The deal with Taro is a game changer. Taro reported $870m USD in sales in 2017. We don't see why Taro would bother with Pliaglis unless they thought there was a real opportunity to grow sales.
Crescita’s pipeline contains a second generation Pliaglis product as well as two other products, MiCal1 and MiCal2 (Plaque Psoriasis treatments). The MiCal products are fully funded by a research partner (Ferndale) and we ascribe no value to them, nor will we discuss their chances of success in this write-up. The second generation Pliaglis product is called Flexicane. Taro will submit new formulation to FDA. It has a similar formulation to Pliaglis and won’t need a phase III trial.
In January 2018, Crescita announced a Rights Offering to raise $3.7 million. Certain significant shareholders (including Knight Therapeutics Inc. and funds advised by Bloom Burton & Co.), directors and management of Crescita committed to $2,060,000 of the offering. The purpose of the RO was to solidify the Balance Sheet contemporaneous with Taro’s relaunch of Pliaglis. The offering was done at $0.53c
Post rights offering and including the most recently published financials, the capital structure looks like this:
s.o. (fully diluted) : 23.5m
price: 69c (as of this writing)
market cap: $16.2m
enterprise value: $11m
Post RO, the largest holders of Crescita are:
Knight Therapeutics (TSX: GUD) (Goodman): 13.5%
Dan Chicoine (Executive Chairman): 4.79%
Gregory Orleski (Former Intega CEO) 3.94%
Serge Verreault (President & CEO): 3.0%
The stock languished post the RO – as there seemed to be a seller in the market every day. While speculative, Draper Jurvetson held 10% of Crescita at the time of the spin. DJ was a Nuvo holder. This was from an old fund that was way past its life. Perhaps this fund started to dissolve and DJ was a seller - this may have driven the shares down below the rights offering price.
What Makes this Investment Work?
The thesis behind this investment is predicated on the following assumptions.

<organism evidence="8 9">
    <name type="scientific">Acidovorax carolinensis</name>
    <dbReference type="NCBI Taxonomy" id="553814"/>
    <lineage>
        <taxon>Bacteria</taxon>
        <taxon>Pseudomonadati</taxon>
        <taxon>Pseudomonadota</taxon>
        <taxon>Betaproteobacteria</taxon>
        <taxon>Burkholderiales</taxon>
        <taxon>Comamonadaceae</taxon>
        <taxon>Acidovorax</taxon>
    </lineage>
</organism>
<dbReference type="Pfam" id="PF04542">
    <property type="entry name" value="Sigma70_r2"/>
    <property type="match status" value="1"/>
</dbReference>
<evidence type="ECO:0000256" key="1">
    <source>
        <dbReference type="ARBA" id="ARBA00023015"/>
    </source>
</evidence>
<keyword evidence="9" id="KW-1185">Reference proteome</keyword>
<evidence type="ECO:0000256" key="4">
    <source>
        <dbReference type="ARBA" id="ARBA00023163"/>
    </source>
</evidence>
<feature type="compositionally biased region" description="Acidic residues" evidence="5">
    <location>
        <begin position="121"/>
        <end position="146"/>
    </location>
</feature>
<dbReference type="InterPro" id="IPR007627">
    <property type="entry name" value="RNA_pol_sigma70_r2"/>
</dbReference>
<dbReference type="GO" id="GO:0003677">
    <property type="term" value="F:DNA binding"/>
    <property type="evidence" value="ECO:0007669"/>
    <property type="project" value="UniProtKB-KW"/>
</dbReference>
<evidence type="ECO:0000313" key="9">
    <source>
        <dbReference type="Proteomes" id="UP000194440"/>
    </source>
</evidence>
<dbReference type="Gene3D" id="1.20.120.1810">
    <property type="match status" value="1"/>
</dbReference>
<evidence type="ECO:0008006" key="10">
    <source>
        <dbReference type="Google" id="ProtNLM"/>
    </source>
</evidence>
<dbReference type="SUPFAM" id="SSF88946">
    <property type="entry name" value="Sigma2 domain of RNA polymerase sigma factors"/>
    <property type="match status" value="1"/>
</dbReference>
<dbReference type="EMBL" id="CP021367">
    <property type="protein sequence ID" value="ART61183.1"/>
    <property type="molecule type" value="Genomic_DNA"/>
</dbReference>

Crescita's Consumer Skincare business (50% gross margins) will grow organically via branded product and third party manufacturing sales to breakeven or better by year end. This business will eventually cover the overhead costs of the entire Company.
Pliaglis US re-launch with Taro (taking place Q2/Q3 2018) is a success.
Significant royalty and milestone payments from Taro occur in Q3/Q4 2018.
Taro accelerates sales of Pliaglis in 2019 and a more formidable royalty stream develops.
Should the Consumer Skincare business cover most of cash overhead, the Company’s revenue and bottom line will be entirely driven by Pliaglis and its corresponding royalty to Crescita as 100% contribution margin. Our bet is that sales of Pliaglis under Taro can grow substantially.
We think that Crescita can achieve $5-$10m in royalty payments in 2019, all of which would fall to the bottom line as profits. In Italy, where gross sales of Pliaglis are around $3m USD, the product is not heavily promoted and it is not reimbursed.
In Q1, Crescita recognized $1.4m of royalty payments related to the re-launch of Pliaglis. We don’t think that you can run rate this number, as the re-launch likely resulted in larger amounts of product purchased (for promotion, inventory etc).
Consumer Skincare did $2.2m in revenue.
Adjusted EBITDA was positive 91k.
We ignore any potential milestone payments from Taro – these would be a pure “bonus”. We also assume a net cash position 1-2 years out but do not give any credit for that in the valuation. We are aware that the range of outcomes is wide.
Here is what we envision for the earnings power of Crescita 1-2 years out:
50% Gross Margin
= $7.5m Gross Profit
Less ($7.5m) in total Company SG&A and R&D
= EBITDA neutral
$5m - $10m per year
= total EBITDA: $5 - $10m
Value: $40 - $80m
Shares (fully diluted) 23.5
Value per share: $1.70 - $3.40
Today you are paying $11m or what we think is around 1x sales for the whole enterprise.
Management and the Board voted very heavily with their wallets when they bought most of the recent rights offering. Clearly they are optimistic about Taro's ability to drive Pliaglis sales and their own ability to grow the Consumer business to break even. There are too many large players here (Knight, Taro, Endo/Sorrento in the space) to warrant such a low option price for what could be a big idea. If Pliaglis fails to achieve decent volumes, we think the brand portfolio and existing sales base (not to mention the other development prescription products) is probably worth at least $5-$7m. Remember the Company is not burning much cash.
Taro achieves robust Pliaglis sales in the U.S. re-launch.
Royalty revenue flows to Crescita as Consumer Skincare ramps sales to break even.
Company gains credibility as a Dermo-cosmetic platform.